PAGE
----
Hungary and Slovakia have told the European Union’s top court that sharing out asylum-seekers among member-states in a quota system is unlawful. The dispute is putting pressure on relations with other member states and threatens serious division within the bloc.
During a hearing at the EU’s Court of Justice, Hungary and Slovakia defended their refusal to take in asylum seekers, drawing a clear rebuke from Germany and others who stressed the need for European solidarity.
The country’s leaders, Viktor Orban and Robert Fico, have sought to cast the quota system as an example of heavy-handed rule by remote bureaucrats in Brussels.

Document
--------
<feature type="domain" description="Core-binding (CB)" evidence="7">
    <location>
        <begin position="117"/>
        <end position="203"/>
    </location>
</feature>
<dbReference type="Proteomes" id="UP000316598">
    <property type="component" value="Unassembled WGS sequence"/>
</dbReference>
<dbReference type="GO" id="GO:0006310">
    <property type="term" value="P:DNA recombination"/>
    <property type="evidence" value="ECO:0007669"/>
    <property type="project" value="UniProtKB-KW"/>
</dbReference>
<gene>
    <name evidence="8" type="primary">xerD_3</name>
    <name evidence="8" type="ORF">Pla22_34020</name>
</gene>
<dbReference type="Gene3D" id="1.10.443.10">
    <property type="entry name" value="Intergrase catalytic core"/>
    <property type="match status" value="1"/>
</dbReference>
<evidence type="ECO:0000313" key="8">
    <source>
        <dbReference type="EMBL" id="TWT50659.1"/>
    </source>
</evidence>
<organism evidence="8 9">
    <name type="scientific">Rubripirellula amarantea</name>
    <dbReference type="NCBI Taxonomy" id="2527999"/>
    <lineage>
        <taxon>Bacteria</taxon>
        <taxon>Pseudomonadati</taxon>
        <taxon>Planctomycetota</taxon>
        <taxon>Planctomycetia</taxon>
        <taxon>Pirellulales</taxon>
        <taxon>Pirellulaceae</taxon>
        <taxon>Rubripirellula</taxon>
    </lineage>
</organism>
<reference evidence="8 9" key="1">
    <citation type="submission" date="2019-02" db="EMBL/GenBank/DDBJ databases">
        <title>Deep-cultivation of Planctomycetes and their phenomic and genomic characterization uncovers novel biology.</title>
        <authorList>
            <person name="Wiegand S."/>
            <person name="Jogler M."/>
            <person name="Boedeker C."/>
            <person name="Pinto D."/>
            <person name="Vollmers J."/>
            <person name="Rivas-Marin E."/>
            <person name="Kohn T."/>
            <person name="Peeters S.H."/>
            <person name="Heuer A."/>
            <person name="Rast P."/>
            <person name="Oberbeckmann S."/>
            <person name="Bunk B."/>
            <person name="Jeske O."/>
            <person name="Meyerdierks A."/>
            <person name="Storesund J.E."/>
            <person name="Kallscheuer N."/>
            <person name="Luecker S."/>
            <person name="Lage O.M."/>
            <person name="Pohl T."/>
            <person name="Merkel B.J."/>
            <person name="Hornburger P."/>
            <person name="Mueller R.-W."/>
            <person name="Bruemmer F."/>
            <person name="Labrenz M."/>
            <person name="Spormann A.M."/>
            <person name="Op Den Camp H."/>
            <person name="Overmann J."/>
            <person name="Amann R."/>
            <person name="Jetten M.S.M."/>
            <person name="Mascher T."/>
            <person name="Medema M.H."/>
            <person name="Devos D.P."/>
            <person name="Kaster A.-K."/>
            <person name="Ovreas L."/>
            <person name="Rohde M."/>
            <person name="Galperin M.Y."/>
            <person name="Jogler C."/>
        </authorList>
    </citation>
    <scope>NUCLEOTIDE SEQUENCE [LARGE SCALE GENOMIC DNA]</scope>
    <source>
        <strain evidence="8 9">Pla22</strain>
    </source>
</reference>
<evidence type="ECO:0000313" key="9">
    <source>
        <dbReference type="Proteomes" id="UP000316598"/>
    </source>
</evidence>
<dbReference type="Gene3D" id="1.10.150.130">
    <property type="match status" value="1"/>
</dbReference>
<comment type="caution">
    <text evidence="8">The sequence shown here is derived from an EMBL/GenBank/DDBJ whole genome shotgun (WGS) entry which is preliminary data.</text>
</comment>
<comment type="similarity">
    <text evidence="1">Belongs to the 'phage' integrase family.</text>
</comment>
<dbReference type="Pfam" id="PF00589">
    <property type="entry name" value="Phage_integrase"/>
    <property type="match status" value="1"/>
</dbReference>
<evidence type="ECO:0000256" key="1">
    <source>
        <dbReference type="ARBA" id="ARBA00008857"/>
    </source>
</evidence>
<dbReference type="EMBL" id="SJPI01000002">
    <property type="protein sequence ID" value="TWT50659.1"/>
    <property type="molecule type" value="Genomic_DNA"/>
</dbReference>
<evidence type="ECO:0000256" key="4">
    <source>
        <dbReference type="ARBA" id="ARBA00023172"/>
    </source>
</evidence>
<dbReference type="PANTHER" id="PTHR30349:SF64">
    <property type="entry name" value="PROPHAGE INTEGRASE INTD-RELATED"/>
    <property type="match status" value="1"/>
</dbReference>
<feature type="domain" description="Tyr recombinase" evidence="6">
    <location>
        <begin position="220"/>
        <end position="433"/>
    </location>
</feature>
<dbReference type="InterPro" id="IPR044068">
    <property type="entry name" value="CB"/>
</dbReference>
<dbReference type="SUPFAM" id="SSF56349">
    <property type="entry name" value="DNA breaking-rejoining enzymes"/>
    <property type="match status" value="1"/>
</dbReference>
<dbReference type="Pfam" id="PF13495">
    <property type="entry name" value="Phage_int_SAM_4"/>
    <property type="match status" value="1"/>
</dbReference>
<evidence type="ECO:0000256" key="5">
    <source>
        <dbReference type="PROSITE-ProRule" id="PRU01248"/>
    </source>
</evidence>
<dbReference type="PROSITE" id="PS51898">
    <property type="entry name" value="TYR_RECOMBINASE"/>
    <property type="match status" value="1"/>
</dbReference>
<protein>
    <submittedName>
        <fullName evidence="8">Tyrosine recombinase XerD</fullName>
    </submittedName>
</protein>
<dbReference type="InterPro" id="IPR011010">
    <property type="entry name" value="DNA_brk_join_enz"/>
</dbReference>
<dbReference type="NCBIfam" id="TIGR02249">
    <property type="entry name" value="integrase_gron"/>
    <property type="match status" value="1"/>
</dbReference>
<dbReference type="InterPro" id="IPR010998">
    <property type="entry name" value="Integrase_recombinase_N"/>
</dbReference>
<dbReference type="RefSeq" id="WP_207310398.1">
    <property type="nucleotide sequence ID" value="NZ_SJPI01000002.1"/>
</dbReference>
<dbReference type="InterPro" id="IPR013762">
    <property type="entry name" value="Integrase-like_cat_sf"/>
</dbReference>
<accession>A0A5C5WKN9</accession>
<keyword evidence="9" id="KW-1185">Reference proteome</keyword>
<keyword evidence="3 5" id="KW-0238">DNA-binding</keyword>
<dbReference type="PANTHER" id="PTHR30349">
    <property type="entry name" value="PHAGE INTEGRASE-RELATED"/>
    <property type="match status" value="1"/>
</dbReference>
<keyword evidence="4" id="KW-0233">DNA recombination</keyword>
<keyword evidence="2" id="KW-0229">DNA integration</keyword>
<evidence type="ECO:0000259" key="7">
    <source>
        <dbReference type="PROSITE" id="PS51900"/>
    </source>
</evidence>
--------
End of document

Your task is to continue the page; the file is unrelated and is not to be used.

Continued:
Many other EU states have also dragged their feet and only 18,119 out of a planned 160,000people have been relocated from Greece and Italy in more than a year-and-a-half under the plan, which expires in September.
Germany and other net contributors to the EU budget are increasingly upset that several eastern European nations are failing to help out even while they benefit from the bloc’s generous development funds.
The tribunal’s advocate general will present an opinion on the case on 26th July. It may be indicative of the final ruling that is expected this autumn.